I been to Japan a couple times, rode the bullet train from Tokyo to Kyoto, visiting a Deaf school in Nagoya, Deaf giving me a tour at the Imperial Palace, anyway, Japan ought to be on your bucket list.


A local fireman, learning ASL, emphasizes to his EMT students the importance of informing the hospital enroute if they are treating a Deaf patient, so that the ER can contact an interpreter on call.

NYT: Silent Worship

The Cardinal, a former archbishop of Milwaukee diocese, wants to close down this Deaf Catholic Parish here in New York City, probably still paying off lawsuits against the Church. My niece and late brother's girlfriend from Brooklyn regularly attend worship service. We Deaf don't have a prayer, the Pope being tone-deaf to us all.  It's a myth that if the Deaf don't leave a tip, how do you expect them to drop their tithe in the collection basket during service. 

NYT: Between Sound and Silence

I'm beginning to wonder if AGB taken over the New York Times, spreading its propaganda, doing a disservice to my Deaf brother and hundreds of Deaf linotypists who work tirelessly to get "all the news that's fit to print," beating the deadline, rolling the press, and get it to the newsstands at the crack of dawn. I just came across a pro-CI NYT video, our Deaf culture being bombarded with misinformation on every mass media outlets out there such as films and television, newspapers, and now social media. If you got money, you got the power and with that, you can influences anybody. Are fair and balance reporting a thing of the past, they know that being stirred up in drama is what keeping them in business in this digital age. Check out this NYT pro-CI video promoting oralism. It appears audism dominates its editorial board, where is neutrality, fair and balance reporting, the lost art of journalism.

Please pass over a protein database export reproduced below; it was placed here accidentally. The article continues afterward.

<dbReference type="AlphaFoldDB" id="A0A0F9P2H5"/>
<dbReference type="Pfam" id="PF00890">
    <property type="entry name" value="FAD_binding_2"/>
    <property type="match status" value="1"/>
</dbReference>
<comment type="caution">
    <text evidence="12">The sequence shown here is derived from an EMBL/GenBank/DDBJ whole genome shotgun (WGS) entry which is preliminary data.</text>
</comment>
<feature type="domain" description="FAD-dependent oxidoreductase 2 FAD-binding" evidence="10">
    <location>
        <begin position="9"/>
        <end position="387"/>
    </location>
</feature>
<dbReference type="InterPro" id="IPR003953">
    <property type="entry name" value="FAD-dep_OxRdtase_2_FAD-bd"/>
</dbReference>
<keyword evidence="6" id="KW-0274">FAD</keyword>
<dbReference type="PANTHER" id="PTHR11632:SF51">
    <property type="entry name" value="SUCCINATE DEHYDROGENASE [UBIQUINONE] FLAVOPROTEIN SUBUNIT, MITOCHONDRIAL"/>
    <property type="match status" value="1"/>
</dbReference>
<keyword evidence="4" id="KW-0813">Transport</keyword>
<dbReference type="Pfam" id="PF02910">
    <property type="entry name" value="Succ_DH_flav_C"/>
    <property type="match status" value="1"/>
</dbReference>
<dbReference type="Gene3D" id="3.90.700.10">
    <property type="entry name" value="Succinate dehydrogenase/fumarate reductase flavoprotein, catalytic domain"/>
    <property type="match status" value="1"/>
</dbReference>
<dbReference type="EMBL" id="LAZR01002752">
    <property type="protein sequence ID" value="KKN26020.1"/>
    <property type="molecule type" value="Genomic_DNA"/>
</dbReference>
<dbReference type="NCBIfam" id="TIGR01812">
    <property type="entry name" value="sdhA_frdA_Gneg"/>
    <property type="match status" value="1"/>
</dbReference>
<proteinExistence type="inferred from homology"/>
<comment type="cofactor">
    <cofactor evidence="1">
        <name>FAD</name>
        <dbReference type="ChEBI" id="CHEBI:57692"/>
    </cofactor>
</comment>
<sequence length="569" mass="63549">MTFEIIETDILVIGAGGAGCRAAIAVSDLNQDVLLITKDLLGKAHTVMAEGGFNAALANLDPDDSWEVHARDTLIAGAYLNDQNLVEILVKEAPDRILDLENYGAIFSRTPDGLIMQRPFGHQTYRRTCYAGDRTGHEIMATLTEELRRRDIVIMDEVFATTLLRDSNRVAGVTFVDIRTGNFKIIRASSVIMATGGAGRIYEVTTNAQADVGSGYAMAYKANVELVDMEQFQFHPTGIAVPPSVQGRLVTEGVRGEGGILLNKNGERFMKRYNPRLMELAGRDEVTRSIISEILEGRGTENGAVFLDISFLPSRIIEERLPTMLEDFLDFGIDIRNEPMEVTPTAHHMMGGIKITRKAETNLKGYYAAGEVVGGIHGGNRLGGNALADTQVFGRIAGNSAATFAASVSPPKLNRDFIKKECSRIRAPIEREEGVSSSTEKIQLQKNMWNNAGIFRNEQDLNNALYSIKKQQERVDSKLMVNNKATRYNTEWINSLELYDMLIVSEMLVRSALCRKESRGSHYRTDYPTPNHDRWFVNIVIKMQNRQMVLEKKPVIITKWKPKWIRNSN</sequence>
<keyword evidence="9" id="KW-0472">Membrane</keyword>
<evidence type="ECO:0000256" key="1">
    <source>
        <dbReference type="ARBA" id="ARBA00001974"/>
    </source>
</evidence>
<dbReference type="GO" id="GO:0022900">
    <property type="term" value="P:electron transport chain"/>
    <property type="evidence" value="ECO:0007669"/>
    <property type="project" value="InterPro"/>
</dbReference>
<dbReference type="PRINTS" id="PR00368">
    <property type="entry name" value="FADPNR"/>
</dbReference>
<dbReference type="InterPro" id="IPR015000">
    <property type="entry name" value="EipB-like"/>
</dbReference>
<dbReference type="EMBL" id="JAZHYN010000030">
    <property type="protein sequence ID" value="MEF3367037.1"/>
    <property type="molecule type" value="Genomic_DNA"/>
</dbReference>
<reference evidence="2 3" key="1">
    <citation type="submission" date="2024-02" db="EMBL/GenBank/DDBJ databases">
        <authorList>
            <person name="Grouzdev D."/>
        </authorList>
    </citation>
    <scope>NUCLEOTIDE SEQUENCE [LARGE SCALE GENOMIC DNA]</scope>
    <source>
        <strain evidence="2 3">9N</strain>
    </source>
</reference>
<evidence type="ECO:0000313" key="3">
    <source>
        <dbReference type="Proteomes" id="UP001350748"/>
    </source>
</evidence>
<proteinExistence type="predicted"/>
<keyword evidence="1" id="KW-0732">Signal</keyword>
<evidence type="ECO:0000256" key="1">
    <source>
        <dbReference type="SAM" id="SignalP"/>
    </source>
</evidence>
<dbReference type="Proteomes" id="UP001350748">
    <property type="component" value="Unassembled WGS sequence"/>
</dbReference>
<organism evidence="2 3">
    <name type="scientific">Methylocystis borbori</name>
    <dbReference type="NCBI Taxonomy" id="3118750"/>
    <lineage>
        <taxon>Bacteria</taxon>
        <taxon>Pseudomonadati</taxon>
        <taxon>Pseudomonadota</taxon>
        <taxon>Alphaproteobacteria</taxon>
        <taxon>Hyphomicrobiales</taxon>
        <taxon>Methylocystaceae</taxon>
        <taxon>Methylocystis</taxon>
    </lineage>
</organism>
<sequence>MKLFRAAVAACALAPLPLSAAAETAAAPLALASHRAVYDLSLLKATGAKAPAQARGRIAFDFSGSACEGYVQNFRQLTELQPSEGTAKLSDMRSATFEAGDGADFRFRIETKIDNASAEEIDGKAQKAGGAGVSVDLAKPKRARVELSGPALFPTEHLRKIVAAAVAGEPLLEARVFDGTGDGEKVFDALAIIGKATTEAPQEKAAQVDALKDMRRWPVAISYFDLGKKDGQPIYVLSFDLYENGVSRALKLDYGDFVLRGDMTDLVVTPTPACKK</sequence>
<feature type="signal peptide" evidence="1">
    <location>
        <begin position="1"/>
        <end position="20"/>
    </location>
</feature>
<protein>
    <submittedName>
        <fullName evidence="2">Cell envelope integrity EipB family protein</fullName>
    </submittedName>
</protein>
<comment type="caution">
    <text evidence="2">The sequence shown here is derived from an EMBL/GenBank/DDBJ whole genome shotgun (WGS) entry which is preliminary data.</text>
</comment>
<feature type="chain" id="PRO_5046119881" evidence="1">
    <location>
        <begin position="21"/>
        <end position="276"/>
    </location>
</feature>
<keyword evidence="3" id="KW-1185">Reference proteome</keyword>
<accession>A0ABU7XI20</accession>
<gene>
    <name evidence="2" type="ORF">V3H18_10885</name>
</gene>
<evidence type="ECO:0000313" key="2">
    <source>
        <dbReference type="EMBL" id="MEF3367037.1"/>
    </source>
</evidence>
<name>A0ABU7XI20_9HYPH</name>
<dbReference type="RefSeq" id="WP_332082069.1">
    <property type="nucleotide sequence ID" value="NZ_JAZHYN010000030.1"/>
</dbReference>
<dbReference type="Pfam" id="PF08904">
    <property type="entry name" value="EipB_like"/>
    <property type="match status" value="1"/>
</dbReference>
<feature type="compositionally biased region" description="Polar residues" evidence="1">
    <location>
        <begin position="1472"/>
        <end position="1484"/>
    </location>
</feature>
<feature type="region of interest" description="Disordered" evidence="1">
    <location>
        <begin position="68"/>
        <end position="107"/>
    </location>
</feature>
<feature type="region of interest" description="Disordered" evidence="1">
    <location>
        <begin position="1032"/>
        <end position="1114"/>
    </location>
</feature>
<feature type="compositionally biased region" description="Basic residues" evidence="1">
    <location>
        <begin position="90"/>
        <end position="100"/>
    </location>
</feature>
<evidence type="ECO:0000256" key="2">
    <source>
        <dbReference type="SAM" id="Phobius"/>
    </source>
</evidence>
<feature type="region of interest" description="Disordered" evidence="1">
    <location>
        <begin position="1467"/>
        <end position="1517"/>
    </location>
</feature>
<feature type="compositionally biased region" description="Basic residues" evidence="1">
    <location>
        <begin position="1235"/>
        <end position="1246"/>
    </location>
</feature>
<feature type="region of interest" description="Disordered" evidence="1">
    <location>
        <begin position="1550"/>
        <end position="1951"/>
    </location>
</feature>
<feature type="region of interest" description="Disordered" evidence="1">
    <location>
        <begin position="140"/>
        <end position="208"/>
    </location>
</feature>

Living Between Sound and Silence

Some prefers to live with sound while others prefers to live in silence, but there are some in the middle, enjoying both worlds.

NYT: "Listening Project"

Since it was mentioned in a pro CI opinion piece in the New York Times, so Deaf Anthology going to check out their "Listening Project" documentary but first here is the trailer.